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GLOBAL MARKETS-Oil gains, energy shares buoy global stocks; yen slides
September 29, 2016 / 4:41 PM / a year ago

GLOBAL MARKETS-Oil gains, energy shares buoy global stocks; yen slides

* Oil company shares add to gains after OPEC deal

* Wall St ticks lower, but energy shares up

* Crude rises after earlier slip (Updates with U.S. markets, changes dateline from previous LONDON)

By Rodrigo Campos

NEW YORK, Sept 29 (Reuters) - Energy shares buoyed global stocks on Thursday as crude prices added to the previous session’s gains on optimism over a plan among OPEC members to curb output.

The expected agreement lifted the currencies of crude-producing countries like Norway and Canada overnight while the safe-haven Japanese yen dropped almost 1 percent versus the U.S. dollar on Thursday, weighed further by strong U.S. economic data.

Crude prices wobbled initially after Wednesday’s near 6 percent surge as investors questioned whether OPEC’s first deal to limit output since 2008 would balance the oversupplied oil market.

Stocks on Wall Street traded lower, with utilities, often sold when Treasury yields rise, as the worst performer. Healthcare and tech stocks were the largest weights.

“The markets are taking a step back after a couple of pretty good days,” said Paul Nolte, portfolio manager at Kingsview Asset Management in Chicago.

The Dow Jones industrial average fell 37.39 points, or 0.2 percent, to 18,301.85, the S&P 500 lost 4.47 points, or 0.21 percent, to 2,166.9 and the Nasdaq Composite dropped 22.87 points, or 0.43 percent, to 5,295.68.

The energy index of the S&P 500 rose 0.5 percent.

The European oil and gas index soared 4.4 percent in its best day in three months, but the pan-European STOXX 600 index closed flat.

The pan-European FTSEurofirst 300 index ended up 0.1 percent, while MSCI’s gauge of stocks across the globe rose 0.2 percent.

In Russia, a major oil producer, the dollar-denominated RTS share index rose 2.3 percent.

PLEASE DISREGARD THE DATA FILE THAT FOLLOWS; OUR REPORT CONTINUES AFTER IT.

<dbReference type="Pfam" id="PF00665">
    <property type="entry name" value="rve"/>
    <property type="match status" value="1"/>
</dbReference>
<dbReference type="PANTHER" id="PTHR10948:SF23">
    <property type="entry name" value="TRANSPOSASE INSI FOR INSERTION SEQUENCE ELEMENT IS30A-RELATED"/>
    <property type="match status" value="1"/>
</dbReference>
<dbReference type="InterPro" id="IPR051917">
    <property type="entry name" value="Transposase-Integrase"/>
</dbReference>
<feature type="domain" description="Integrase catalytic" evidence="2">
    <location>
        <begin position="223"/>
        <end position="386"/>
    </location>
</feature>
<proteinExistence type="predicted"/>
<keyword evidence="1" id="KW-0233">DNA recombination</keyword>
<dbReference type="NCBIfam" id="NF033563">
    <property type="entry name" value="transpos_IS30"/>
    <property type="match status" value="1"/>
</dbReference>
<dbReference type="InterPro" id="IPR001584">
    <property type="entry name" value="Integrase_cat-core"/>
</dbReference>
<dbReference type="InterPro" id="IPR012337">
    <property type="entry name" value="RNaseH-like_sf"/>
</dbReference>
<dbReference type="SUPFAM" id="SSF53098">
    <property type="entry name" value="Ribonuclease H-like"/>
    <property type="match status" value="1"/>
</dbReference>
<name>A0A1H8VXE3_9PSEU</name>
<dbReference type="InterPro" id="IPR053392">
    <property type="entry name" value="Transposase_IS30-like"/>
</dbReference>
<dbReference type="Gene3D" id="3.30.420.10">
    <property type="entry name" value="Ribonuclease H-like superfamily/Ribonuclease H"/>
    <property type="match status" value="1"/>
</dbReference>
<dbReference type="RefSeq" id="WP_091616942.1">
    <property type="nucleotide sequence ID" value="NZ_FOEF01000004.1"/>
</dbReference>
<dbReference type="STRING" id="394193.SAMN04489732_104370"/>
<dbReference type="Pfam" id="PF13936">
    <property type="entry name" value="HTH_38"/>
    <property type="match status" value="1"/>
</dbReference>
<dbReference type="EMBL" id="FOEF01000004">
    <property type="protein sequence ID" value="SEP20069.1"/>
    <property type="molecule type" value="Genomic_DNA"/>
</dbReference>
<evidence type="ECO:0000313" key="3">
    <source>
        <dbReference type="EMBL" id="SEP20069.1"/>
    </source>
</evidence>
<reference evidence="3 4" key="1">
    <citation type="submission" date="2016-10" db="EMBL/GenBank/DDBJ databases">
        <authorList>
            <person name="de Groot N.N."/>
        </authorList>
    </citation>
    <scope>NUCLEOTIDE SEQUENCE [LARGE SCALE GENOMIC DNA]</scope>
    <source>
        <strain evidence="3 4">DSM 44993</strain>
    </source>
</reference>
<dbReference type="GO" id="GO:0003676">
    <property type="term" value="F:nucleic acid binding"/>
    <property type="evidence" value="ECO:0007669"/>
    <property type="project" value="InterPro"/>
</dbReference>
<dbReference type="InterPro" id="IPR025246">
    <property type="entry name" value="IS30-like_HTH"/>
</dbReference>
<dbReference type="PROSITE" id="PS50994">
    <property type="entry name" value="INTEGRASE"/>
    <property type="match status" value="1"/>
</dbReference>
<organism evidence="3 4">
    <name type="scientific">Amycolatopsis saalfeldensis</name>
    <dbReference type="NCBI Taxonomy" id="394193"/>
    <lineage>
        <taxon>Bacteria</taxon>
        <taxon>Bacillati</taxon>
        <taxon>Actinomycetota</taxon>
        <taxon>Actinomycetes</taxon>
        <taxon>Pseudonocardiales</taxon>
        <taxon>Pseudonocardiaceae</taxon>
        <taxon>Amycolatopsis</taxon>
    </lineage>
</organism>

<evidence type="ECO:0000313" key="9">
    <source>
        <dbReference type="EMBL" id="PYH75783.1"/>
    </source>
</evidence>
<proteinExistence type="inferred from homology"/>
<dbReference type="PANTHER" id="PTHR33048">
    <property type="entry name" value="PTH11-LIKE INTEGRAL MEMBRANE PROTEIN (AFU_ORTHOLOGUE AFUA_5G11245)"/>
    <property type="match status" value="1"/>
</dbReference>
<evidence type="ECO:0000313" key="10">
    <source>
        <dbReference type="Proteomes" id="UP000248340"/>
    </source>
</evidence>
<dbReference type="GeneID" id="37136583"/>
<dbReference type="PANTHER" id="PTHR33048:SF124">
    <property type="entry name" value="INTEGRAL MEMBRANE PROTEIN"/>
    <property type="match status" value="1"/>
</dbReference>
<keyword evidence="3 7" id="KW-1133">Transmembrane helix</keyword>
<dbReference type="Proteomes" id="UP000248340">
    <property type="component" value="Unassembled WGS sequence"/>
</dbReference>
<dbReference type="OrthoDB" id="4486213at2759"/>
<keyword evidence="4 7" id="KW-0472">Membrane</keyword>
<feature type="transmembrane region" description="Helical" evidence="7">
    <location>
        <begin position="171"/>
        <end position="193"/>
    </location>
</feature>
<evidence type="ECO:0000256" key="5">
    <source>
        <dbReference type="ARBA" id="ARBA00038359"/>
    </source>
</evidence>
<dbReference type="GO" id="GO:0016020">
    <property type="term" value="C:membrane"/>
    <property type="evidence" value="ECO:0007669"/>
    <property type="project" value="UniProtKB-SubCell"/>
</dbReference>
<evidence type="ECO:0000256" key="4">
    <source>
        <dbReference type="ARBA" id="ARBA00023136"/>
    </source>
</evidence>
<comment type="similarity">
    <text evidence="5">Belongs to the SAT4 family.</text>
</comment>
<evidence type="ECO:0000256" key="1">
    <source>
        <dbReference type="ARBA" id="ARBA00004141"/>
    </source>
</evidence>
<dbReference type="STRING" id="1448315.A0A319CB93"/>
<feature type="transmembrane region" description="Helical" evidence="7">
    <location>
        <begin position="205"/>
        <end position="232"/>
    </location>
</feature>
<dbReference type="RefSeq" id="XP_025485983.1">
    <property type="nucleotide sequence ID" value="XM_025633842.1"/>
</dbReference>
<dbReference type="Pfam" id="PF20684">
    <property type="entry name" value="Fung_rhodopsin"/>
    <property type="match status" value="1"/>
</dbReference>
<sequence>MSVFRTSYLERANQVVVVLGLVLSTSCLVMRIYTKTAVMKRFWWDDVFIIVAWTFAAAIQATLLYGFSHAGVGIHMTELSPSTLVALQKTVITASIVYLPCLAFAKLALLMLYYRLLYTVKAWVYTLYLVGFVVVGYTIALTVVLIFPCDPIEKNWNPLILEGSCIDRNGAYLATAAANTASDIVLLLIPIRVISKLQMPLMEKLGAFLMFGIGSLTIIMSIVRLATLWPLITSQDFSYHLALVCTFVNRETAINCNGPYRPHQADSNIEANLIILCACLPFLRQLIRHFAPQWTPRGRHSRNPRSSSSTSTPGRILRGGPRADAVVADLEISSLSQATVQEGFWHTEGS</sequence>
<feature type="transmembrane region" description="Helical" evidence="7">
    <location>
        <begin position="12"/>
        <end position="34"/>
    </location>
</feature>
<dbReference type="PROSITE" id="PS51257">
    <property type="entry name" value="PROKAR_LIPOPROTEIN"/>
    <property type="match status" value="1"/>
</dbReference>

Oil companies, along with the weaker yen, also lifted Tokyo shares, which closed 1.4 percent higher. Nikkei futures rose 0.6 percent.

The Organization of the Petroleum Exporting Countries agreed to cut output to a range of 32.5 million-33.0 million barrels per day from the group’s current estimated output of 33.24 million bpd, ministers at the talks in Algiers said.

U.S. crude was up 1.9 percent at $47.95 a barrel and Brent last traded at $49.40, up 1.5 percent on the day.

While the deal helped lift currencies of oil exporters on Wednesday, including the Norwegian crown and the Canadian dollar, those currencies were little changed on Thursday, partly on concerns over the feasibility of OPEC implementing the deal.

“There is reason to think that being skeptical about OPEC production quotas is a reasonable approach,” said David Gilmore, partner at FX Analytics in Essex, Connecticut.

U.S. economic growth was less sluggish than previously thought in the second quarter as exports grew more than imports and businesses raised their investments, while other data showed America’s trade deficit for goods shrank in August, boding well for third-quarter growth.

The Japanese yen, often sought when investor risk appetite is low, was last down 0.8 percent at 101.48 per dollar, having fallen as low as 101.84.

U.S. Treasury yields inched higher as traders sought riskier assets. Benchmark 10-year notes fell 5/32 in price to yield 1.5823 percent, up from 1.567 percent on Wednesday.

However, U.S. yields remain trapped in tight ranges and could resume their recent downtrend given geopolitical tensions and political uncertainty, analysts said.

“I wouldn’t get caught up in the short-term moves in the Treasury market,” said Mike Materasso, co-chair of Franklin Templeton’s fixed income policy committee in New York. “The oscillations of five to 10 basis points are not that significant because if you look at the 10-year chart over the last three months, we’re still trading in a narrow range.”

Spot gold prices fell $3.36 or 0.3 percent, to $1,317.87 an ounce. (Additional reporting by Gertrude Chavez-Dreyfuss and Sam Forgione in New York, Jemima Kelly, Dhara Ranasinghe, Sujata Rao, Kit Rees and Swetha Gopinath in London; Editing by Meredith Mazzilli)

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